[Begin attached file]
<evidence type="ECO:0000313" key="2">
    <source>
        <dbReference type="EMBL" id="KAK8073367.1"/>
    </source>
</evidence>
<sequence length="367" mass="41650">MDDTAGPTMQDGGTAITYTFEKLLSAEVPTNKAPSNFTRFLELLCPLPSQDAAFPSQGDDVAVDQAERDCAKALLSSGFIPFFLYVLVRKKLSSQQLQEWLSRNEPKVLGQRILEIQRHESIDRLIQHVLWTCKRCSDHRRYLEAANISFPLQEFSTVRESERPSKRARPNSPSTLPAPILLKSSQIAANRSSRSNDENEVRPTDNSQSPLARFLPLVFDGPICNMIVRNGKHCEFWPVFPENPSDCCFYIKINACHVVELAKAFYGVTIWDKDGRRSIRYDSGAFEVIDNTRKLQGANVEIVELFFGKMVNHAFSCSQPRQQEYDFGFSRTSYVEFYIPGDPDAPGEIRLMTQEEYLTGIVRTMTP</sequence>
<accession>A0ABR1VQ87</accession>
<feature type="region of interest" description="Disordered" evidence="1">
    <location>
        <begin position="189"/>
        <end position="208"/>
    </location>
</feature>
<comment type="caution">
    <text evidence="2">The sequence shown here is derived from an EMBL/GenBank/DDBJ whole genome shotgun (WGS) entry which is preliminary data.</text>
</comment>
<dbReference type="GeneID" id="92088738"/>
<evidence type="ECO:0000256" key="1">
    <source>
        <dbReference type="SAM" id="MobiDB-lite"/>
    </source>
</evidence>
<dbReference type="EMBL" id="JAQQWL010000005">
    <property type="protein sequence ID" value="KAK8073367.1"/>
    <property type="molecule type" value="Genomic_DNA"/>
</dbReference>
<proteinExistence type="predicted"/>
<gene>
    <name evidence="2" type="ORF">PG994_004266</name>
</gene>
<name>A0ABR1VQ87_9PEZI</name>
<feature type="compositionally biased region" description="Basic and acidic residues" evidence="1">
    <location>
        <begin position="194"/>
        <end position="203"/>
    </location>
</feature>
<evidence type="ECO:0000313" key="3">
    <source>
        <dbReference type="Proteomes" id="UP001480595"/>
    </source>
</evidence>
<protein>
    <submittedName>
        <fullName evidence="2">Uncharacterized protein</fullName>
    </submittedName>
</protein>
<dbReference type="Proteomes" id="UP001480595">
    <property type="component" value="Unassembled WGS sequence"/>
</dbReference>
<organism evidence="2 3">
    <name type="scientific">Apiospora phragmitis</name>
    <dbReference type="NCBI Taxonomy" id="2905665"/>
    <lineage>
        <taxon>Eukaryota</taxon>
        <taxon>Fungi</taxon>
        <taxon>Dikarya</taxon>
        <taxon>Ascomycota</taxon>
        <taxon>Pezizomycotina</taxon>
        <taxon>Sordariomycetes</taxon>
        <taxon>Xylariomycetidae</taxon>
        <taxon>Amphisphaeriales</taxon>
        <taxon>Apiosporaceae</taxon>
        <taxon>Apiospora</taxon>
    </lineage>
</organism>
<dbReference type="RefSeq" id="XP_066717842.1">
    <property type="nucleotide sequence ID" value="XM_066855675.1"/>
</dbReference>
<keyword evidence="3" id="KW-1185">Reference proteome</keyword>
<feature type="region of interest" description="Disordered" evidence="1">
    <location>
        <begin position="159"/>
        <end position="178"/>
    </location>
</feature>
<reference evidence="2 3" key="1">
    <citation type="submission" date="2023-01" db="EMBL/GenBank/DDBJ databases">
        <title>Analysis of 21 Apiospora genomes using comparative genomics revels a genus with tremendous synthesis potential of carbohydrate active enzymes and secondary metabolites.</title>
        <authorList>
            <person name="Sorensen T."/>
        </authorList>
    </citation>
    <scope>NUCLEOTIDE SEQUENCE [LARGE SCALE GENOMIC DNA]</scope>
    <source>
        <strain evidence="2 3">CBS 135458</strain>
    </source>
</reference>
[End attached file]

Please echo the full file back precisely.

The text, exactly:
<evidence type="ECO:0000313" key="2">
    <source>
        <dbReference type="EMBL" id="KAK8073367.1"/>
    </source>
</evidence>
<sequence length="367" mass="41650">MDDTAGPTMQDGGTAITYTFEKLLSAEVPTNKAPSNFTRFLELLCPLPSQDAAFPSQGDDVAVDQAERDCAKALLSSGFIPFFLYVLVRKKLSSQQLQEWLSRNEPKVLGQRILEIQRHESIDRLIQHVLWTCKRCSDHRRYLEAANISFPLQEFSTVRESERPSKRARPNSPSTLPAPILLKSSQIAANRSSRSNDENEVRPTDNSQSPLARFLPLVFDGPICNMIVRNGKHCEFWPVFPENPSDCCFYIKINACHVVELAKAFYGVTIWDKDGRRSIRYDSGAFEVIDNTRKLQGANVEIVELFFGKMVNHAFSCSQPRQQEYDFGFSRTSYVEFYIPGDPDAPGEIRLMTQEEYLTGIVRTMTP</sequence>
<accession>A0ABR1VQ87</accession>
<feature type="region of interest" description="Disordered" evidence="1">
    <location>
        <begin position="189"/>
        <end position="208"/>
    </location>
</feature>
<comment type="caution">
    <text evidence="2">The sequence shown here is derived from an EMBL/GenBank/DDBJ whole genome shotgun (WGS) entry which is preliminary data.</text>
</comment>
<dbReference type="GeneID" id="92088738"/>
<evidence type="ECO:0000256" key="1">
    <source>
        <dbReference type="SAM" id="MobiDB-lite"/>
    </source>
</evidence>
<dbReference type="EMBL" id="JAQQWL010000005">
    <property type="protein sequence ID" value="KAK8073367.1"/>
    <property type="molecule type" value="Genomic_DNA"/>
</dbReference>
<proteinExistence type="predicted"/>
<gene>
    <name evidence="2" type="ORF">PG994_004266</name>
</gene>
<name>A0ABR1VQ87_9PEZI</name>
<feature type="compositionally biased region" description="Basic and acidic residues" evidence="1">
    <location>
        <begin position="194"/>
        <end position="203"/>
    </location>
</feature>
<evidence type="ECO:0000313" key="3">
    <source>
        <dbReference type="Proteomes" id="UP001480595"/>
    </source>
</evidence>
<protein>
    <submittedName>
        <fullName evidence="2">Uncharacterized protein</fullName>
    </submittedName>
</protein>
<dbReference type="Proteomes" id="UP001480595">
    <property type="component" value="Unassembled WGS sequence"/>
</dbReference>
<organism evidence="2 3">
    <name type="scientific">Apiospora phragmitis</name>
    <dbReference type="NCBI Taxonomy" id="2905665"/>
    <lineage>
        <taxon>Eukaryota</taxon>
        <taxon>Fungi</taxon>
        <taxon>Dikarya</taxon>
        <taxon>Ascomycota</taxon>
        <taxon>Pezizomycotina</taxon>
        <taxon>Sordariomycetes</taxon>
        <taxon>Xylariomycetidae</taxon>
        <taxon>Amphisphaeriales</taxon>
        <taxon>Apiosporaceae</taxon>
        <taxon>Apiospora</taxon>
    </lineage>
</organism>
<dbReference type="RefSeq" id="XP_066717842.1">
    <property type="nucleotide sequence ID" value="XM_066855675.1"/>
</dbReference>
<keyword evidence="3" id="KW-1185">Reference proteome</keyword>
<feature type="region of interest" description="Disordered" evidence="1">
    <location>
        <begin position="159"/>
        <end position="178"/>
    </location>
</feature>
<reference evidence="2 3" key="1">
    <citation type="submission" date="2023-01" db="EMBL/GenBank/DDBJ databases">
        <title>Analysis of 21 Apiospora genomes using comparative genomics revels a genus with tremendous synthesis potential of carbohydrate active enzymes and secondary metabolites.</title>
        <authorList>
            <person name="Sorensen T."/>
        </authorList>
    </citation>
    <scope>NUCLEOTIDE SEQUENCE [LARGE SCALE GENOMIC DNA]</scope>
    <source>
        <strain evidence="2 3">CBS 135458</strain>
    </source>
</reference>